[Editor's Note: This article was published last year before Roger Deakins ultimately went on to win a much deserved Academy Award for his work on Blade Runner 2049. Congrats Roger!]

Given that films are ultimately collaborative efforts, requiring that the skills of each individual crew member, actor, and other personnel work together in relative harmony, it might be difficult to isolate one part of a film and use it to bolster your own creative efforts. And yet, in Roger Deakins' case, it's not so difficult. In fact, in films in which Deakins works as DP, the cinematography takes on a life of its own, and can be studied in and of itself.

Nelson Carvajal's latest video essay for RogerEbert.com, partially created to bemoan the fact that Deakins has not received an Academy Award, points out some timeless techniques, or rather aesthetic goals, Deakins maintains that anyone could learn from.

The macrocosmic view

When immersed in a story, it would be easy for a filmmaker to let the details take over, to let an obsession with who did what to whom and why and where and when and how engulf both the plot and its visual representation, and yet with Deakins at the visual helm, that would never be a concern. As Carvajal's piece indicates, Deakins is a master of the macrocosm, of letting us know how small each individual struggle is by comparison with a more vast backdrop.

Look, for instance, at that well-known scene of a state trooper's car pushing on into the Minnesota wastes of Fargo, a minute symbol of law, rectitude, justice, nearly swallowed up by acres of its opposite. Or look at the three chained travelers of O Brother, Where Art Thou? hippety-hopping across a huge field, a hint at the magnitude of the journey they are about to take. These relationships can be represented visually, and watching Deakins work can be a way of learning how to pull them off.

FargoThe macro of 'Fargo'

The intensity of the microcosm

Just as the universality of a story is essential, giving life to its smallest aspects is also a crucial part of the cinematographer's job. Carvajal offers us one moment from The Assassination of Jesse James by the Coward Robert Ford which tells everything and gives away nothing at the same time; we see Brad Pitt's James, alone, in his backyard, smoking. The outlaw in repose? The outlaw pondering his next big heist? The outlaw considering his own mortality, wondering who's going to be the first to take him out? Possibly any one of these, maybe all three; the point is that, even though the shot keeps us slightly removed from James, we see him and get a slight glimpse into his microcosm.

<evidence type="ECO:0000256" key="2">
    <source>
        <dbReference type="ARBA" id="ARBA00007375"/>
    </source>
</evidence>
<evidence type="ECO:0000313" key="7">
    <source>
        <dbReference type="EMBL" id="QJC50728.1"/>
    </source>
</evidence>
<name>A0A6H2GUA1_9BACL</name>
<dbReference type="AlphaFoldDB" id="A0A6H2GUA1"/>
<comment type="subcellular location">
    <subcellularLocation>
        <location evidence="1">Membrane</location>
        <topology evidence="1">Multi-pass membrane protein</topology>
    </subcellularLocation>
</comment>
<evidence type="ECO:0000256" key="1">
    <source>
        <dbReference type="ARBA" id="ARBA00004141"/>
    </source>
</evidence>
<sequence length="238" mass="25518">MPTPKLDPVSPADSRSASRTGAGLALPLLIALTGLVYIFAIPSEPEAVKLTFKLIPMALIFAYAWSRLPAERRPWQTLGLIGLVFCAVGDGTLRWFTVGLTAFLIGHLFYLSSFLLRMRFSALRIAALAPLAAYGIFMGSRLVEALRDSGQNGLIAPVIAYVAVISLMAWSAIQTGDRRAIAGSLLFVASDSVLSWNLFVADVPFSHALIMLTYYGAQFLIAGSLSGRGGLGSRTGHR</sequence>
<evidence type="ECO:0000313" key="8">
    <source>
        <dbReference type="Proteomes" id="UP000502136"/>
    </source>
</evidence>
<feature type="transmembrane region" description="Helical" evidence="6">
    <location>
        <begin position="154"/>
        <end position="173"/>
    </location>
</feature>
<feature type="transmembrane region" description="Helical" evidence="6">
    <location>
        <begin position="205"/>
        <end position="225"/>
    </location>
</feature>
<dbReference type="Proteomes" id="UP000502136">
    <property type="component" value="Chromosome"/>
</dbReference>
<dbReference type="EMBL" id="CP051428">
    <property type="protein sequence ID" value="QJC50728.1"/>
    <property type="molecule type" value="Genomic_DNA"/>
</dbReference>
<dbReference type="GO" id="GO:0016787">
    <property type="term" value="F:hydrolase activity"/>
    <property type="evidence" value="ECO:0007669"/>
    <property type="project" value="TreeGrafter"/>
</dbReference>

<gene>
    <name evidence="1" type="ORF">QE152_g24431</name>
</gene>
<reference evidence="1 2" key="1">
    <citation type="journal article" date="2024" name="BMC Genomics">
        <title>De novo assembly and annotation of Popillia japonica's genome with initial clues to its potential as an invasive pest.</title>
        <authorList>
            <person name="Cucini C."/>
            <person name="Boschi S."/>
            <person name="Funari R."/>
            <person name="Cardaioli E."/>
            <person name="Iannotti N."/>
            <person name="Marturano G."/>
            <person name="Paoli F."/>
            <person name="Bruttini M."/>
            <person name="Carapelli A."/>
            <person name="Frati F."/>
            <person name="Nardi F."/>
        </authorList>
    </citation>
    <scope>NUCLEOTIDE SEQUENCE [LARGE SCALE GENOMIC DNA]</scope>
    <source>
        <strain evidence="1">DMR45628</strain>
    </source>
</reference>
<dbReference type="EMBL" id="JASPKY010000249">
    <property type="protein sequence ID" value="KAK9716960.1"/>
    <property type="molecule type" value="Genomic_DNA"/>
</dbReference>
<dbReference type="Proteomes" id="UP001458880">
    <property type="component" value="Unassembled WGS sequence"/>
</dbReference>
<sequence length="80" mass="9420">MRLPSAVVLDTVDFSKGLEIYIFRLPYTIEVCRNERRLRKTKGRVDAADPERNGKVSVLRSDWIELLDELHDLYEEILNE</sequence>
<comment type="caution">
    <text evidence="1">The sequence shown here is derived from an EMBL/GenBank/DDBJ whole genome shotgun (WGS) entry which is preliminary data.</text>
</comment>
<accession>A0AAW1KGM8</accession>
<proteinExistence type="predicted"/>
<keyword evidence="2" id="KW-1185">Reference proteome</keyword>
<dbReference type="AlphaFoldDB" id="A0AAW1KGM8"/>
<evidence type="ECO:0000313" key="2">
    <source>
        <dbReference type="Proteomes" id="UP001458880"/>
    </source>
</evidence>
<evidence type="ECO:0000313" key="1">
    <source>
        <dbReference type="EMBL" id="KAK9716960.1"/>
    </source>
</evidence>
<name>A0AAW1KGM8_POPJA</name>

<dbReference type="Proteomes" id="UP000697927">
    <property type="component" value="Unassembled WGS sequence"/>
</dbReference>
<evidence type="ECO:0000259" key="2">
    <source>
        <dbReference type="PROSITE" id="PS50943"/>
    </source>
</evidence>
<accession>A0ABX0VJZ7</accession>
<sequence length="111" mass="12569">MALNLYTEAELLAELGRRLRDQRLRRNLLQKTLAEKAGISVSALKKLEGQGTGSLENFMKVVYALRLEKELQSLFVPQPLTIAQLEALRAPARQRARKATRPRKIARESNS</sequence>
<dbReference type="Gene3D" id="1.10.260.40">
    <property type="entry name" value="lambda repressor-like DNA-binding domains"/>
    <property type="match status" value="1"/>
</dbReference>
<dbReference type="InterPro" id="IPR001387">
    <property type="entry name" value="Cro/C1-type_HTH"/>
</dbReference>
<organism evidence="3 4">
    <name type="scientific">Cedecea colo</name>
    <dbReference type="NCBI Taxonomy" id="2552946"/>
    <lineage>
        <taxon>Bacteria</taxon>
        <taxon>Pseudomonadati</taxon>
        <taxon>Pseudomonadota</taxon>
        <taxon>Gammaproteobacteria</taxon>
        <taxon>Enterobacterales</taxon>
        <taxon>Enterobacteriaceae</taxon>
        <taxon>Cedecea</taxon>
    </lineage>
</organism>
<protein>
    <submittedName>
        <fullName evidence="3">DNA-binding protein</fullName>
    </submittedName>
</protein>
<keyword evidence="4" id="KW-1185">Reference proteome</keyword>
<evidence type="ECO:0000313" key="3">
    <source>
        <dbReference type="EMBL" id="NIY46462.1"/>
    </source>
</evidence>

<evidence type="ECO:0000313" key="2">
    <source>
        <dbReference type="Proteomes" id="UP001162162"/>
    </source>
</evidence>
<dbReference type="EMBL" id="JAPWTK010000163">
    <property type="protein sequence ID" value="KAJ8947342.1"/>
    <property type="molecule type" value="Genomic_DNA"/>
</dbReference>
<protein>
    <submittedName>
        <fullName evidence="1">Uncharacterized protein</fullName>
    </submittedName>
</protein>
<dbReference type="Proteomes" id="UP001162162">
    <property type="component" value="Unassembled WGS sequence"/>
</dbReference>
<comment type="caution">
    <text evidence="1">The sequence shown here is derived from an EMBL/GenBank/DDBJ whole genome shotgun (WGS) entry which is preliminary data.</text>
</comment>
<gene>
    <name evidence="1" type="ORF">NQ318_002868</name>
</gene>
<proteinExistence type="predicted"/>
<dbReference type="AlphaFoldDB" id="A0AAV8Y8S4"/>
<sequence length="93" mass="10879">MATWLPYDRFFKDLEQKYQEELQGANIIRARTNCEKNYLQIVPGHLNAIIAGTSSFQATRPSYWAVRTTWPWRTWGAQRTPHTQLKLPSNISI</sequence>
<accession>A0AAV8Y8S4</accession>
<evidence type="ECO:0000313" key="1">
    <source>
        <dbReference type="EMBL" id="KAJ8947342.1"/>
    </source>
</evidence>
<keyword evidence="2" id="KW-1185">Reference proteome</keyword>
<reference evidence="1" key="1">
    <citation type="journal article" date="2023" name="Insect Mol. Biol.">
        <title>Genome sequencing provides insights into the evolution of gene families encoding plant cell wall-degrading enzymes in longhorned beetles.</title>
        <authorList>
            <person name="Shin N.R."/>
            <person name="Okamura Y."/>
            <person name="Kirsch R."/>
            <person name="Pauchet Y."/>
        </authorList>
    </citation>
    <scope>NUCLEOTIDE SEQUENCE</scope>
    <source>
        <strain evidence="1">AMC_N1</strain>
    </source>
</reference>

Conversely, linger over one of the numerous seduction scenes from The Reader, we see Kate Winslet's Hanna Schmitz, working her way down Michael Berg's (David Kross) younger chest—satiation for one, education for the other, brought to being by the way Deakins' camera isolates these two figures for maximum intensity. 

Assassination-of-jesse-james-by-the-coward-robert-ford'The Assassination of Jesse James by the Coward Robert Ford'

Life is motion

Just as a cinematographer can teach viewers a lot about a story through vantage points, he or she can also show us characters in motion, at their most vivid and engaged, reminding us that stories are all about the actions we take and the reactions that occur as a result.

Deakins is a master of letting the characters in front of his camera breathe. Look at that magnificent fight scene from Skyfall, all in silhouette, as James Bond half-wrestles, half-dances with an assailant against a fluorescent backdrop. Or trace the circular motion of Anton Chigurrh (Javier Bardem) in No Country for Old Men, as he writhes with one of his victims on the floor, slowly strangling him to death but not without a struggle. The message Deakins is able to bring home, again, and again, is this: life is motion. If you're able to represent that truth cinematically, you'd make Deakins proud.

What are your favorite Deakins scenes? Let us know in the comments.

Source: RogerEbert.com